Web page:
Thanks for your willingness to serve as a study subject. But don't blow it by being vaccinated without first checking with the researchers. Getting the vaccine probably will interfere with the research. Even if you don't tell them, they will know: the antibody levels against HPV 16 are far higher after the vaccine than after natural infection.
In response to the comment by pcrguy, my guess is that you have already been tested as part of the research study. But if not, his question is pertinent. Do you know for sure? How?
Best wishes-- HHH, MD
May I ask, how do you know you are infected with HPV 16? My understanding is there is no available test for men. Thanks.
Why don't you ask the person conducting the study?
I think I misspoke. I meant to say: in future, if I were to participate in a research that follows up a person's serology clearance and manifestation of disease.
I am interested in getting Gardasil because I heard from physicians there might still be some benefit to people who are infected (despite the public announcement that it is only preventive and not therapeutic). Though Gardasil does not improve rate of clearance, Gardasil could prevent future malignancy for people already infected. What is your opinion on this?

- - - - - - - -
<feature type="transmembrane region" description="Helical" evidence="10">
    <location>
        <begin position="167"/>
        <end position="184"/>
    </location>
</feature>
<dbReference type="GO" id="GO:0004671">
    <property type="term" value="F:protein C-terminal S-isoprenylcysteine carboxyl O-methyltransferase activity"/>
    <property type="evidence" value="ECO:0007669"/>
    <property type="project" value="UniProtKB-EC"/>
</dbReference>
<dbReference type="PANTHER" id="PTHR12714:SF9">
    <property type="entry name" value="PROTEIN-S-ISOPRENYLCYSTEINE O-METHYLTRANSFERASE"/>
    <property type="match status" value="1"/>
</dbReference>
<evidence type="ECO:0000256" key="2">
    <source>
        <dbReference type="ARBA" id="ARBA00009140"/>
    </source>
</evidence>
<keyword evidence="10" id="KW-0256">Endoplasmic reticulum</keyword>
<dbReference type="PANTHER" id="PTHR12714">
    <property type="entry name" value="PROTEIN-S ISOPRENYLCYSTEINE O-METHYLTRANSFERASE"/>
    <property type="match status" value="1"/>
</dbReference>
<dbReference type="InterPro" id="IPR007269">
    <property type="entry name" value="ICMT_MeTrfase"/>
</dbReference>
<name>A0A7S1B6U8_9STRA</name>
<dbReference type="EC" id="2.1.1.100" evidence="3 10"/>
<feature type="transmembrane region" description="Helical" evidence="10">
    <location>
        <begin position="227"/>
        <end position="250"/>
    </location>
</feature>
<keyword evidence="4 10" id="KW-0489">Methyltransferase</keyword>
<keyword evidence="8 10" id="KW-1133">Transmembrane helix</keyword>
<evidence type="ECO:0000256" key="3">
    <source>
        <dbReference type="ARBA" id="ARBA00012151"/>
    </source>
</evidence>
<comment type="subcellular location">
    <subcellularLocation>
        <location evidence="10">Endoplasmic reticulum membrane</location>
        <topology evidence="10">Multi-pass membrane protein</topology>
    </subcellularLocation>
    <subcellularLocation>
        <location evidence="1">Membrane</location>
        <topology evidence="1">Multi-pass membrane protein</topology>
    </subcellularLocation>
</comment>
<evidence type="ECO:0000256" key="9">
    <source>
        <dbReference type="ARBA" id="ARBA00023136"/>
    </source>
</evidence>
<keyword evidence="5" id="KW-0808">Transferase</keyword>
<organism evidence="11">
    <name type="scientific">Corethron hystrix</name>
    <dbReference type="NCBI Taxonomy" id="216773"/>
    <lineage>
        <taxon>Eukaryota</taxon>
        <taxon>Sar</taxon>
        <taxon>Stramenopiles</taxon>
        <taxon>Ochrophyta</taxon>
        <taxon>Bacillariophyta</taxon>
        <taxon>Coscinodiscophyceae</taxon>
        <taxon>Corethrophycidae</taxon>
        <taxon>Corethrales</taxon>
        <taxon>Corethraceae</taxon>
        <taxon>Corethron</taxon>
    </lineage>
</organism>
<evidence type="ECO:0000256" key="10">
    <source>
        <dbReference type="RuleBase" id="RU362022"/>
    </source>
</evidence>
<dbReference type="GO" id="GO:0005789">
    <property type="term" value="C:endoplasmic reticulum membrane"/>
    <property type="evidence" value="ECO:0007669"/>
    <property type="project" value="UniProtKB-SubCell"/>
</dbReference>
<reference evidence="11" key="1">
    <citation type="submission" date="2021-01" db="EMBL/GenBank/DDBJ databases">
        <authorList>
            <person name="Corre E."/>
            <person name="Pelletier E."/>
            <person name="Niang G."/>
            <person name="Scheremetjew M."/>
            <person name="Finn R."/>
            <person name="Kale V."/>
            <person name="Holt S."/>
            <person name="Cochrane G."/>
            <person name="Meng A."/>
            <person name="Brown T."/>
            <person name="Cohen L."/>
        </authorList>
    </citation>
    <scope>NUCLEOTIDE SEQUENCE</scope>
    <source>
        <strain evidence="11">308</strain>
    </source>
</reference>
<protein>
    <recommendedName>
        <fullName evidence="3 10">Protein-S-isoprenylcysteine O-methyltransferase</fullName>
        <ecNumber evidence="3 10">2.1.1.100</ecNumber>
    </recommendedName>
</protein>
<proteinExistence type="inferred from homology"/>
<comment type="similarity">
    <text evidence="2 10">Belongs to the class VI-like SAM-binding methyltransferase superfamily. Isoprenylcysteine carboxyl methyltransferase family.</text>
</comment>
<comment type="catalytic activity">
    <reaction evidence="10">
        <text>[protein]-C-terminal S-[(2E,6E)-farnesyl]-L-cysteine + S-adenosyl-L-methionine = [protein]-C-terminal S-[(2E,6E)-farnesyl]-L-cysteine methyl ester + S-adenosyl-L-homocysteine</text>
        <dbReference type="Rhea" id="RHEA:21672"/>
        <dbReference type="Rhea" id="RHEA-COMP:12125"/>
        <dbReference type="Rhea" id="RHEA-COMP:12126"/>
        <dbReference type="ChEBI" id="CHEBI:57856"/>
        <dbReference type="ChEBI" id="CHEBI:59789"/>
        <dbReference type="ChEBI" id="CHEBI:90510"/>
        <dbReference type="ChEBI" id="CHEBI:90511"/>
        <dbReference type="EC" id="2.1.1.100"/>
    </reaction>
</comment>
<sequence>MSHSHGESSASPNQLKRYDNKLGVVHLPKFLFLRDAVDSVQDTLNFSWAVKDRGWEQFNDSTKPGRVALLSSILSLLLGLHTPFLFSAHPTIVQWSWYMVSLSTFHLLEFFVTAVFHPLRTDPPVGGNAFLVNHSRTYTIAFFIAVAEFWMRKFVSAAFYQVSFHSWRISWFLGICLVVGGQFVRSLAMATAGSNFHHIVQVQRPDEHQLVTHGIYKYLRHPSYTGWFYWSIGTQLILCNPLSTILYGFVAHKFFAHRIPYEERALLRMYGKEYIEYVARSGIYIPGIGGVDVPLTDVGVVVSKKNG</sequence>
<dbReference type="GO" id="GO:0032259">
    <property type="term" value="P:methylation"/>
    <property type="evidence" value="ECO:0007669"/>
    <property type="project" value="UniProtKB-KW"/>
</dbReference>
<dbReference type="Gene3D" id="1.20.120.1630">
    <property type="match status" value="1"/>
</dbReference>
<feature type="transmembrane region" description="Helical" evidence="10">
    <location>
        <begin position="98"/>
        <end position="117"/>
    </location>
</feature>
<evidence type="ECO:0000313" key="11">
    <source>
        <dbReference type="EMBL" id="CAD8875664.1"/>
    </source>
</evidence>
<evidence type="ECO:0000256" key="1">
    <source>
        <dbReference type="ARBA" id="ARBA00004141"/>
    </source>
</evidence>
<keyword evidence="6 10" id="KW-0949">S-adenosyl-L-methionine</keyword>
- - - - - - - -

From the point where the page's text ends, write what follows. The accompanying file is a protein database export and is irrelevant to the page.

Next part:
Secondly, if antibody could not serve as an assessment tool, couldn't they follow the viral load of HPV 16 for evidence of clearance?
Thanks for your help.
Gardasil has no effect whatsoever on established HPV infection. It does not prevent future malignancy in people who already have HIV. Where on earth did you hear that?
Tests for antibody and viral load are completely different tests.
Any idea on the effectiveness of Gardasil after the second shot? Obviously, ideal would be after the full round, but do you think there is ANY effectiveness after the second shot of Gardasil?
I got a little excited after reading this about Gardasil possible therapeutic value.
"For those already infected, the clinical trials suggested the (Gardasil) vaccine can cut the onset of pre-cancerous lesions, though the 27 per cent reduction achieved doesn't technically qualify for the rigid statistical nod of approval. "
Gardasil has no therapeutic value, and the article you quote doesn't say that it does. The supposed 27% reduction refers to the impact on all HPV types. For those covered by the vaccine, the protection is 100%; but there are many other types out there. However, most of them are not associated with either cancer or warts, so they don't matter--they have no health implicaitons.
Most likely there is at least partial protection after the second shot. But everybody for sure should have the third dose.
A related discussion, gardasil side effects ?